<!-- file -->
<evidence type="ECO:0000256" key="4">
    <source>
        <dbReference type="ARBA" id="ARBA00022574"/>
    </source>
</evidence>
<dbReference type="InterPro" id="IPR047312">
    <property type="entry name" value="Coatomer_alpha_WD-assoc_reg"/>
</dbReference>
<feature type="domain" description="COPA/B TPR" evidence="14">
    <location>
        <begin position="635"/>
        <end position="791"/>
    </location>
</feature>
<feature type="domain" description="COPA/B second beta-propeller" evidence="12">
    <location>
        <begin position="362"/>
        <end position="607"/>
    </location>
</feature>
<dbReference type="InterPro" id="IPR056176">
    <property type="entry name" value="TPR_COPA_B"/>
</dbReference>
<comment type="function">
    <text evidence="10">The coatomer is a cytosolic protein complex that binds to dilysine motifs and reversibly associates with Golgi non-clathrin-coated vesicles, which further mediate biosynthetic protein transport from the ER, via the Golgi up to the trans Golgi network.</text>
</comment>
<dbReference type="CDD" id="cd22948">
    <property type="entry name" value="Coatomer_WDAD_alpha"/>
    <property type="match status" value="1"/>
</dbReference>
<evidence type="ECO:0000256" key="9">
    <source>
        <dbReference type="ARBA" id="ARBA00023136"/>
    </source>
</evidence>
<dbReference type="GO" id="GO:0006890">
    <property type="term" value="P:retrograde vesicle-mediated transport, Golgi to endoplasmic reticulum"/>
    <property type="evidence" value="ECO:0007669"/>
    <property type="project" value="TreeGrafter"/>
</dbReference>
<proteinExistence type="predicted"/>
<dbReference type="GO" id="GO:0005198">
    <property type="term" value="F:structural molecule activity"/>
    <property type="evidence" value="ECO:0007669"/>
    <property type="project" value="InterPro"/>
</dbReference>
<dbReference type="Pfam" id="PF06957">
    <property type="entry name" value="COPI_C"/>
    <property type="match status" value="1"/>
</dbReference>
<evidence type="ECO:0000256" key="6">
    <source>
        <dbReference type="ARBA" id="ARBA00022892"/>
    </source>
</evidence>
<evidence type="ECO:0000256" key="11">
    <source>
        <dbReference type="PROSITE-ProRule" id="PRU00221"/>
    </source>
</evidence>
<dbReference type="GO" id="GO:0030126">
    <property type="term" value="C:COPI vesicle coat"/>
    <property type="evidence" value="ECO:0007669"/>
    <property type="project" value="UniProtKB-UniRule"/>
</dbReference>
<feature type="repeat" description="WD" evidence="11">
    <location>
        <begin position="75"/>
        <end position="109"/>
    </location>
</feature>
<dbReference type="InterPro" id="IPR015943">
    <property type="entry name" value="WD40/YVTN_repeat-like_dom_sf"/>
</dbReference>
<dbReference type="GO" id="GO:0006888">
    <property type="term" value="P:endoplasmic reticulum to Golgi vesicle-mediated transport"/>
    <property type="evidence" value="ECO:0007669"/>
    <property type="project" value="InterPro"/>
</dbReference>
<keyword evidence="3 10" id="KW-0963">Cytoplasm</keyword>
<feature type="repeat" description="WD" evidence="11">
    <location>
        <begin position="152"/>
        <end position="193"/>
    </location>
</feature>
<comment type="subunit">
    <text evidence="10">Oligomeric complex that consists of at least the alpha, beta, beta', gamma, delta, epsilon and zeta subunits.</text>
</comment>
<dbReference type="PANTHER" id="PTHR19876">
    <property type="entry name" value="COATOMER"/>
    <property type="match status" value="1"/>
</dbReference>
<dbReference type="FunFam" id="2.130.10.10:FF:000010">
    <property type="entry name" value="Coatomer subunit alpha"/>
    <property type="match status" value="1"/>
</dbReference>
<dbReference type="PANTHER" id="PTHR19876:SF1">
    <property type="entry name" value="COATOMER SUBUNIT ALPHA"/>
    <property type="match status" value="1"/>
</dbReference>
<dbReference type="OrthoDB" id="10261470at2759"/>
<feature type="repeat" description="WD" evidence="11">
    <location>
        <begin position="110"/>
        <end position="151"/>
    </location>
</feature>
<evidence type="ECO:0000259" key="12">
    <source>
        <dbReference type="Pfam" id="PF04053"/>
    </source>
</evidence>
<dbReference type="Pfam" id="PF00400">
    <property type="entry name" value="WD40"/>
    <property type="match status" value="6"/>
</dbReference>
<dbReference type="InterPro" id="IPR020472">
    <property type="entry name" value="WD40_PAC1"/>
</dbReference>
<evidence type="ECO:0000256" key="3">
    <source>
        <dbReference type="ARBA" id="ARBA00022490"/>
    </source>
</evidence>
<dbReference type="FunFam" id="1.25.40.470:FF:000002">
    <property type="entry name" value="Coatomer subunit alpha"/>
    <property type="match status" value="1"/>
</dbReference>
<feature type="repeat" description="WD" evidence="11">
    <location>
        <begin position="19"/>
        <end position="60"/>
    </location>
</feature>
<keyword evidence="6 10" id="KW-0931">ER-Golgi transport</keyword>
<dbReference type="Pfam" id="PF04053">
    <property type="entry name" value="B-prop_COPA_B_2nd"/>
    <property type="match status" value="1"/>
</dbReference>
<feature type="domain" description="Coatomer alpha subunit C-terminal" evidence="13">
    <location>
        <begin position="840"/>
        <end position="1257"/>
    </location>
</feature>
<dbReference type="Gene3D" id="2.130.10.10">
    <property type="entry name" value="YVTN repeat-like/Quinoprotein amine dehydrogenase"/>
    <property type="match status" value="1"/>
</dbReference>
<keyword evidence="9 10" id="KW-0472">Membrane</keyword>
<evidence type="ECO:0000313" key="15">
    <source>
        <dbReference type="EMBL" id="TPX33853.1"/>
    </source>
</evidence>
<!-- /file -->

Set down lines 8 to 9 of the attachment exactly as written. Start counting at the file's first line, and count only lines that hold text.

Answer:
</dbReference>
<feature type="domain" description="COPA/B TPR" evidence="14">